Finally part of the popular crowd, Kenzie begins spending too much money on clothes, avoiding church, and dating her best friend's boyfriend behind her back, but a serious car accident and its aftermath force her to make things right with her friends, and with God.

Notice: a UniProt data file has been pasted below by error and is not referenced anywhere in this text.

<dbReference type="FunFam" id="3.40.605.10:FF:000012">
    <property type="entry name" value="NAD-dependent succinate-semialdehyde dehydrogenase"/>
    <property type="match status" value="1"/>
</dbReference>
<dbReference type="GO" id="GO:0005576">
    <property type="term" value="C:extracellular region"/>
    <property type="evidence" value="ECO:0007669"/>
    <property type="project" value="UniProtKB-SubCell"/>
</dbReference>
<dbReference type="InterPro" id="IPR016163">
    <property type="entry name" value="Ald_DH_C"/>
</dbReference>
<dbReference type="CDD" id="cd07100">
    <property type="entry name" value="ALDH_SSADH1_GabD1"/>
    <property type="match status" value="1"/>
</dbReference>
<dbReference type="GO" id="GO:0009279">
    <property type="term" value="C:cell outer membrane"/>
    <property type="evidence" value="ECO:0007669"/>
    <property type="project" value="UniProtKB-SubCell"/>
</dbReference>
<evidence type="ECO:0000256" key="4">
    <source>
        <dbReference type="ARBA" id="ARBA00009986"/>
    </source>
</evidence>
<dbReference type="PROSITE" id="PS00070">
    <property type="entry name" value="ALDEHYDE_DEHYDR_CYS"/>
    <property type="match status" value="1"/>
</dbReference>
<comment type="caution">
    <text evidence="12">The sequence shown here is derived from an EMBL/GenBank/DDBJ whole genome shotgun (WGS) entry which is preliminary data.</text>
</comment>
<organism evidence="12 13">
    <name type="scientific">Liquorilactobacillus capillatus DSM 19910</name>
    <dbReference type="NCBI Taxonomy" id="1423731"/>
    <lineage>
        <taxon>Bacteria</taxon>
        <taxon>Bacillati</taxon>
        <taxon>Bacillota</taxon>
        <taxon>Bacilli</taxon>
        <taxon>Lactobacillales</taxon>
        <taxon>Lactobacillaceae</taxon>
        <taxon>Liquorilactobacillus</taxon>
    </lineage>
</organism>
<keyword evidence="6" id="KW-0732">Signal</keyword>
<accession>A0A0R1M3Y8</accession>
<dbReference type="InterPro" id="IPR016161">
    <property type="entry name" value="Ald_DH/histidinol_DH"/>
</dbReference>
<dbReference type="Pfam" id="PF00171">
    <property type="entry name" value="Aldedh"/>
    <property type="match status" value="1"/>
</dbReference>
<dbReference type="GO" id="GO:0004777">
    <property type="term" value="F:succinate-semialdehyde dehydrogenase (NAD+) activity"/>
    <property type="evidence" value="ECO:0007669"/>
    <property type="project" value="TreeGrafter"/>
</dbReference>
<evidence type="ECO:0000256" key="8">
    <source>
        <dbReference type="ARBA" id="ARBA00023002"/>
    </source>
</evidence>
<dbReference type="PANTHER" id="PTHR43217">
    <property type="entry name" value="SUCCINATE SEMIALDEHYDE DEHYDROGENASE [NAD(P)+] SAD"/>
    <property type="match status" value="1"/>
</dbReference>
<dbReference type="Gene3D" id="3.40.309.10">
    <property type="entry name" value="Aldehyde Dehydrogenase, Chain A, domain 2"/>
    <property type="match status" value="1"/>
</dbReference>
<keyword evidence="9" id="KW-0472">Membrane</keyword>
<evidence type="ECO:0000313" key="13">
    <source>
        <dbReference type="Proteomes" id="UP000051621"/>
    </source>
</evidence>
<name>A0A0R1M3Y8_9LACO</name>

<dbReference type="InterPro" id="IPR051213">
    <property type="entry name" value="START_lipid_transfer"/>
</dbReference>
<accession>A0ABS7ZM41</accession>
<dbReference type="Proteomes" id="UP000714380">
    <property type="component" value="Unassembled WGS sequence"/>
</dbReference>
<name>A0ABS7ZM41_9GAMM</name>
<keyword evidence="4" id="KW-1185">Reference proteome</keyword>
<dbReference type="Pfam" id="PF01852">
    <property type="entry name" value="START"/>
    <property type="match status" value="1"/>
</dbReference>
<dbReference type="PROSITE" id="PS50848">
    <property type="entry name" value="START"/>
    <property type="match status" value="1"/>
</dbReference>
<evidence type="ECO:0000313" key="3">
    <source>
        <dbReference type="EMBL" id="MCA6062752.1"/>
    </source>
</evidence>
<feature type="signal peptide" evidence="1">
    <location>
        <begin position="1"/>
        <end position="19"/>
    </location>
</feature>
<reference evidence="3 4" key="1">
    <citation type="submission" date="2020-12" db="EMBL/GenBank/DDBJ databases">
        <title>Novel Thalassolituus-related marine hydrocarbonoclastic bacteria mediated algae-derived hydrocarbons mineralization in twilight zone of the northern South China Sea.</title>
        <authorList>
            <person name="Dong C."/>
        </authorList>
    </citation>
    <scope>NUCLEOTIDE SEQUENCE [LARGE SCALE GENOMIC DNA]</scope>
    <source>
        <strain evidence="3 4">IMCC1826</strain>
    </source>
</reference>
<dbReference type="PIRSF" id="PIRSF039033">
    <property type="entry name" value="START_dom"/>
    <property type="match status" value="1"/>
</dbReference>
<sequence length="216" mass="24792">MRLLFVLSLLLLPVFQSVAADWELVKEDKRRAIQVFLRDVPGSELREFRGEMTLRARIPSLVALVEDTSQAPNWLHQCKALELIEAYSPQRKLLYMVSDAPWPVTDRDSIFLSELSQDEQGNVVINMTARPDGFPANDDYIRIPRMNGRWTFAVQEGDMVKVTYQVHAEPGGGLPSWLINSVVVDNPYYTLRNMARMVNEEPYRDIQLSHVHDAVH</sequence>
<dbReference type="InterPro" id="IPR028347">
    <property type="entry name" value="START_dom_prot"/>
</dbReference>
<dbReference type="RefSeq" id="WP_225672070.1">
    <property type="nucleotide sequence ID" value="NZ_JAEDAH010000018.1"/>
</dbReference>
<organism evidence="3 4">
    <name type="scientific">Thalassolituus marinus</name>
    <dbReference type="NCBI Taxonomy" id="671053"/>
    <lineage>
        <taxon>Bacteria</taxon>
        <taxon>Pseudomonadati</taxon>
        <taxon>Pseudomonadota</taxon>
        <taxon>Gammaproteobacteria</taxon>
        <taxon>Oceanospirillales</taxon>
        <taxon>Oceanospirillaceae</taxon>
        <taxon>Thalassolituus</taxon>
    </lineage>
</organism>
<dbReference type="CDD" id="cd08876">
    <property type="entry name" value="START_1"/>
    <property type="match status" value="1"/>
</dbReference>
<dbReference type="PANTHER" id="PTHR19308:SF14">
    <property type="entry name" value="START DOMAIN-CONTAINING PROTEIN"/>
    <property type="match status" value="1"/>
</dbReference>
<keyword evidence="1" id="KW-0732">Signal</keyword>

The philosophical work of Jean-Luc Marion has opened new ways of speaking about religious convictions and experiences. In this exploration of Marion's philosophy and theology, Christina M. Gschwandtner presents a comprehensive and critical analysis of the ideas of saturated phenomena and the phenomenology of givenness. She claims that these phenomena do not always appear in the excessive mode that Marion describes and suggests instead that we consider degrees of saturation. Gschwandtner covers major themes in Marion's work--the historical event, art, nature, love, gift and sacrifice, prayer, and the Eucharist. She works within the phenomenology of givenness, but suggests that Marion himself has not considered important aspects of his philosophy.